In the Spring and Summer Terms, pupils have the opportunity to listen to repertoire that develops their appreciation of the richness and diversity of Britain's musical heritage, before composing their own "musical journey" and then examine how music is used to accompany dances, both old and new.
Music in Years 5 and 6 will enable pupils to develop key components of creativity and innovation through study, performance and composition in the style of the music from a range of places and times,
In the Autumn Term of Year 5 pupils will learn how musical textures are used to evoke a range of feelings and they will play, sing and compose pieces in range of textures. Pupils will learn about the traditional musical facets of a Victorian Christmas and then in the New Year begin exploring chords and different instrumental sounds through calypso music and Greek bazouki.
In the Spring Term there is an introduction to European classical roots and some of the famous composers before we move across the musical globe to examine the similarities and differences between music in the East and West.
In Year 6 the emphasis in the Autumn Term is on singing and layering parts and melodies and understanding the way in which faiths and cultures use light and music to brighten the darkest part of the year, culminating in the learning of carols.
In the New Year we move on to learn about the history of American music including jazz, blues and soul and its influence on contemporary music before learning about melodic lines and different vocal qualities and then in the Summer Term, there is an emphasis on performing with others and learning to maintain rhythm. Following this, the pupils follow a popular music trail from the 1930s to the contemporary chart music of today.
The aim of the Dance Department is the provision of high quality dance tuition that develops pupils’ physical and creative skills.
Bede’s Prep Dance offers a wide range of styles available from Nursery through to Year 8, either via curriculum dance, specialised dance classes during the school day on the Dance Programme or through our clubs and activities. Pupils can do: Ballet, Contemporary, Modern/Jazz, Tap, Street, Musical Theatre and Choreography.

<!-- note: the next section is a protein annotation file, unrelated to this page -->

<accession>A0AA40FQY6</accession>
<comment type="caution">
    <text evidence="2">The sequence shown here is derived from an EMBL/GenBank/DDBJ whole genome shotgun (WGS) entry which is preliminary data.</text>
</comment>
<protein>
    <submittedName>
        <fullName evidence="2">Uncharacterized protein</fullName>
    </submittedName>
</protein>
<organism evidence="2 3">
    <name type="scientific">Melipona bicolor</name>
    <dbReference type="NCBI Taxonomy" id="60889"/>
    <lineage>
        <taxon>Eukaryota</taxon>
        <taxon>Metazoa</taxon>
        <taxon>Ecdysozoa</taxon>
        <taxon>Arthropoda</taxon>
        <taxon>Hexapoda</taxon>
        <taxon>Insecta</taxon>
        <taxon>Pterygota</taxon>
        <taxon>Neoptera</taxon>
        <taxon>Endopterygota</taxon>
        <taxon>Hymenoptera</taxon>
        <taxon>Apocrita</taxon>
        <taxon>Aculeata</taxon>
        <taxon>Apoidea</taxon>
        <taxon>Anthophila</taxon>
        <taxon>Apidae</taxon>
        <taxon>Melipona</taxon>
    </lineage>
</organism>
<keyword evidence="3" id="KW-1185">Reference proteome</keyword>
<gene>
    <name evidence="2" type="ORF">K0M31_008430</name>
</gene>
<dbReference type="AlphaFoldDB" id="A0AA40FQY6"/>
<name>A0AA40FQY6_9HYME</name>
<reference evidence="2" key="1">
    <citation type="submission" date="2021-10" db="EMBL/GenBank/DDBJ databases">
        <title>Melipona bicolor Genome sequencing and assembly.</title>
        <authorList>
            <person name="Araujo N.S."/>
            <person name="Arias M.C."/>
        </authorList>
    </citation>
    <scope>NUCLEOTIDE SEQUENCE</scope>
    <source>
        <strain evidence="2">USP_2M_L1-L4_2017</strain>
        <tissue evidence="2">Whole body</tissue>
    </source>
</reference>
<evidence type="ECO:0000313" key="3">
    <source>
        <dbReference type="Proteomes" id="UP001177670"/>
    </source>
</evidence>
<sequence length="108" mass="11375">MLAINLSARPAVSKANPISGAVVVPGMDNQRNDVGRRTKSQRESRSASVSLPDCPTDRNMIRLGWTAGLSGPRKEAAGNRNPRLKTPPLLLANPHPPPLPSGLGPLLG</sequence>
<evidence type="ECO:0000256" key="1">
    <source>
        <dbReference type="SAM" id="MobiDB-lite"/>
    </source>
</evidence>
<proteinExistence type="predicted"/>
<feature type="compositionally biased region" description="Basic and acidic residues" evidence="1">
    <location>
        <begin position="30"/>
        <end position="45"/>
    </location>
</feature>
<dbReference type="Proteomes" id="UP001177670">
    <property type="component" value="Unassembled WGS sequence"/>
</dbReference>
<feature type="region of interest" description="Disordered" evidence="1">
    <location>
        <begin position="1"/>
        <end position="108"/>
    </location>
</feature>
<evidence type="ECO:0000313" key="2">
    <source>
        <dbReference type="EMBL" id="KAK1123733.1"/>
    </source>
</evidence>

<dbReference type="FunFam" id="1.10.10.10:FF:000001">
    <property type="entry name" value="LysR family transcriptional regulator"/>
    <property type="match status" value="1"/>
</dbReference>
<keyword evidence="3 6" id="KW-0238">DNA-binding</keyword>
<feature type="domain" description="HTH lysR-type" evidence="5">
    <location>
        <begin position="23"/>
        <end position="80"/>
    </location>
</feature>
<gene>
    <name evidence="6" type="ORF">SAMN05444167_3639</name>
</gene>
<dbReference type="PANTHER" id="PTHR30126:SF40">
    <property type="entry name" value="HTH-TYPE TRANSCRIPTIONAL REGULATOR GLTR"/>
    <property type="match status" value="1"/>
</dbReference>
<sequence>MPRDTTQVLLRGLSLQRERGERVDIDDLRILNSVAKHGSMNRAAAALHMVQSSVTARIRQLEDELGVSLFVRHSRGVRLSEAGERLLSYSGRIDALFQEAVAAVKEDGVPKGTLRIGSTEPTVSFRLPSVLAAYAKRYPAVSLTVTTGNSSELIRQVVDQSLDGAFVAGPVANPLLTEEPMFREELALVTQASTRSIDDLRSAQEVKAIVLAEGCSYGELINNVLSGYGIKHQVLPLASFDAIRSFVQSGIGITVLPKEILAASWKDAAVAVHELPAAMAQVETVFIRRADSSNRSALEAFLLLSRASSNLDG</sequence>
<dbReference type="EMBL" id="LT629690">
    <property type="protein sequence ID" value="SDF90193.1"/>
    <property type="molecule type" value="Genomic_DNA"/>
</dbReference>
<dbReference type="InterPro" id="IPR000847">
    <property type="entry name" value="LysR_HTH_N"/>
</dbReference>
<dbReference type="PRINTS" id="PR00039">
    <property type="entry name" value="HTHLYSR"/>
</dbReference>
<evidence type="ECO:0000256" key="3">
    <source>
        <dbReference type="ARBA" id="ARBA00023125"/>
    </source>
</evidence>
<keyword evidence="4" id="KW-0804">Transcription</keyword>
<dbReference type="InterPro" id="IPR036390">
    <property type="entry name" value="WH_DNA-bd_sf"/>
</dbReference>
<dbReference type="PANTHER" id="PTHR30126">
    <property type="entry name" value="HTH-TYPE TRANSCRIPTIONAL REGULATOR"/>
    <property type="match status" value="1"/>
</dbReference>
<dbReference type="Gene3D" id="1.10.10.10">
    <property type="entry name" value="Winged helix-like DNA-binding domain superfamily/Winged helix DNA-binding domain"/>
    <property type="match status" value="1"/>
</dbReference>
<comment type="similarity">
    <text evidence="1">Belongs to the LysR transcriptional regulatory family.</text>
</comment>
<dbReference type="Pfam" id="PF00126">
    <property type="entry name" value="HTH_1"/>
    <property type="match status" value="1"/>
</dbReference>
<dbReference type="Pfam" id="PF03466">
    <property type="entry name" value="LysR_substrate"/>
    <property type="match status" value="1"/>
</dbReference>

The aim of dance in Years 3 to 6 is to help develop the dancers’ skills, technique and love of dance. All dancers in Years 5 and 6 are part of the Bede’s Prep Dance Programme, where they are trained to a higher standard, and have a more intense training. Pupils in Year 4 will be part of curriculum dance, but also have the opportunity to start classes as part of the Dance Programme too.
All pupils at Bede’s have curriculum dance up to the end of Year 4 and many also choose to explore the different genres of dance we offer in clubs and options, such as classical ballet, contemporary, jazz, tap, musical theatre and street dance. All classes are given by specialists with a proven record in their field.
The main aim of curriculum dance is to offer dance opportunities to all, which enhance confidence, develop the pupils physical skills, stamina, creativity, expression, and musicality using a range of sounds and musical styles. This strong foundation in curriculum dance prepares pupils for a successful transition to other dance genres at higher levels.
Bede’s Prep Dance Programme is aimed at dancers who have a particular talent or interest in the subject. The full programme starts in Year 5, but pupils in Year 3 and 4 also get the chance to access the Dance Programme classes too.
The programme consists of weekly classes in three core disciplines- Ballet, Modern and Tap. Examinations can be taken in the Royal Academy of Dance (RAD) for Ballet and the Imperial Society of Teachers of Dance (ISTD) for Modern and Tap.
When pupils join the full Dance Programme from Year 5, they get a more intense dance training with a combination of the exam work above, as well as free work classes too.